These elements of a reactionary approach, which have crept in since the mid-1980, have not entirely wiped out the original stance – risk-minimising according to Marinetto. As explained in a recent government policy document: ” The government has decided that in tackling the drug problem it should maintain the course it embarked upon in the 1970s, albeit with a few adjustments”xiii “Few adjustments” are needed according to Marinetto. His evaluation sees the sensitivity of the government to the changing circumstances. The new ‘war’ for many governments is on ecstasy. As usual, the official response is a health-orientated, risk minimising approach, which involves the collaboration of various authorities and interest groups.
In light of this, Marinetto does not pay a lot of attention to the evaluation of the macro-theoretical paradigms although his evaluation firmly puts him on the liberal lines. In fairness however, he does imply elements of communitarianism, particularly in recent years. There exists a social and political strategy. The government is not just relying on penal measures but encourages the involvement of ‘outreach’ teams in the community, which co-operate with the social workers and the police. Although they do not make policy, the have a relational power that influences it. The fact that society as a whole is working to control the drug problem and the Dutch refusal to implement policies that suit the “global” world rather than its people, are all communitarian elements. After all there can be unity (EU) in diversity.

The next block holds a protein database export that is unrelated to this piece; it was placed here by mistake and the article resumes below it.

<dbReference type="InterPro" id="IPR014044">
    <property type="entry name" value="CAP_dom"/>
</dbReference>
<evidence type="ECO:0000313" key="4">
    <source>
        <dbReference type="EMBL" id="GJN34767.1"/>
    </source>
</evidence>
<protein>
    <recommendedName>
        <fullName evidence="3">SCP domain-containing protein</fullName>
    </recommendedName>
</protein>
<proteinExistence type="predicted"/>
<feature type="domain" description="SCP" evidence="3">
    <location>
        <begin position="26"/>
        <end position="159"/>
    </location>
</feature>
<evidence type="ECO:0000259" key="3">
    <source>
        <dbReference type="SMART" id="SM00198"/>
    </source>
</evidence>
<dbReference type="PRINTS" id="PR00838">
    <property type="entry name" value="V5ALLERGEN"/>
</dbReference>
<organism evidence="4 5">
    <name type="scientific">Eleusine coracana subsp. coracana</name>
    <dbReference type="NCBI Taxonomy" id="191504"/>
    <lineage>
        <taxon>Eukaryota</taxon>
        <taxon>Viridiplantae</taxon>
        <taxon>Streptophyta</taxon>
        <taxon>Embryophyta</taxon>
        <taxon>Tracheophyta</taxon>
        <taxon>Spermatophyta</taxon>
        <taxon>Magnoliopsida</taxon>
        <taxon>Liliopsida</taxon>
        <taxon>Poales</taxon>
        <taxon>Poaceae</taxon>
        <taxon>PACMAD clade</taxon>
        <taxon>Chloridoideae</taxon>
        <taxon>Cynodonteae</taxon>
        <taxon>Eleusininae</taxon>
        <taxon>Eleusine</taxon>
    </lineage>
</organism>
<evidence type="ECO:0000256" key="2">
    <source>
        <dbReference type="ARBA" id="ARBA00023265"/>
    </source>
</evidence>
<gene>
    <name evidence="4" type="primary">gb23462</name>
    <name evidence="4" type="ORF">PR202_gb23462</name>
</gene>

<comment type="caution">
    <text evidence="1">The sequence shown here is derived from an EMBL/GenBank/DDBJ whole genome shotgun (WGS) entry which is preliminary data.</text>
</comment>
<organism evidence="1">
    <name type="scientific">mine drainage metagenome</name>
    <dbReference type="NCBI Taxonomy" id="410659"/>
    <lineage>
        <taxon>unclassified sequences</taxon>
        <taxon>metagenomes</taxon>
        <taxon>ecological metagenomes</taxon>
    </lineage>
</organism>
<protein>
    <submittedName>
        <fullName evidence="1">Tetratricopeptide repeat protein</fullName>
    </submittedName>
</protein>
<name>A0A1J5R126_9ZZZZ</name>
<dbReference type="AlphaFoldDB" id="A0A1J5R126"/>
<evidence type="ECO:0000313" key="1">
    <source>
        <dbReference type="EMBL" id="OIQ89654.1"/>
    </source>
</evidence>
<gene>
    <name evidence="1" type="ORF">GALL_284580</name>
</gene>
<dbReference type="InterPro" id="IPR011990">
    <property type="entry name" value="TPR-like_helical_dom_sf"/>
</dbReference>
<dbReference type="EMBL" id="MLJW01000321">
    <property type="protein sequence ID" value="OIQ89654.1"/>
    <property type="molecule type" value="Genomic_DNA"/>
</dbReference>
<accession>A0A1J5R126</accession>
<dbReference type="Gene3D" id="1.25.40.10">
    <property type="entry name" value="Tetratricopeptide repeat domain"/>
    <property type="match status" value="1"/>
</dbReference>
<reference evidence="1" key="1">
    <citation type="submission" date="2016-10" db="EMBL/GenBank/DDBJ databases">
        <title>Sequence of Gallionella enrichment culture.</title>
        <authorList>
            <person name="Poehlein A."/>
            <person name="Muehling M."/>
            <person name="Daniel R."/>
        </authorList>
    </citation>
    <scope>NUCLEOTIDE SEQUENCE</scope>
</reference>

However, the fact that the Executive is the only body at the end of the day that has the authority to make and implement policies, no state is strong in all sectors. Influences on the states’ institutions are contingent rather than predetermined.xiv Institutions don’t usually cause action; they are intermediate variables that affect policy choices and outcomes in conjunction with other factors and in response to particular situations. But, Marinetto is very clear on the influence and constraints that conservative politicians within the Netherlands, neighbours, the EU .
What conclusion does the authors analysis lead to?
Policy evaluation takes varied forms however the evaluation of the Dutch Drug Policy does not aim entirely to measure goal performance. Instead it is more analytic, focusing on the effectiveness of ongoing policies and the performance of the administrators and institutions implementing the program. In assessing drugs policy in the Netherlands the main consideration must be the results achieved in practice.
Hence, it must cover the effectiveness of the policy across a range of areas. Marinetto’s focus on areas such as the drug market, patterns of drug behaviour, the incidence of drug-related deaths and disease, the extent of drug-related crimes, trafficking etc., are important if the evaluation is to have any significance and value. Because, although quantitative-based techniques which in the past dominated policy evaluation provide objective data about the performance, Marinetto’s evaluation is not focusing entirely on performance but on the effectiveness of the policy and those implementing it as well. In his view the “expansionist” stance – evaluating a programme of intervention like Dutch drug policy in a way that understands the context of the phenomenon and reflects the complexity of the issues.xv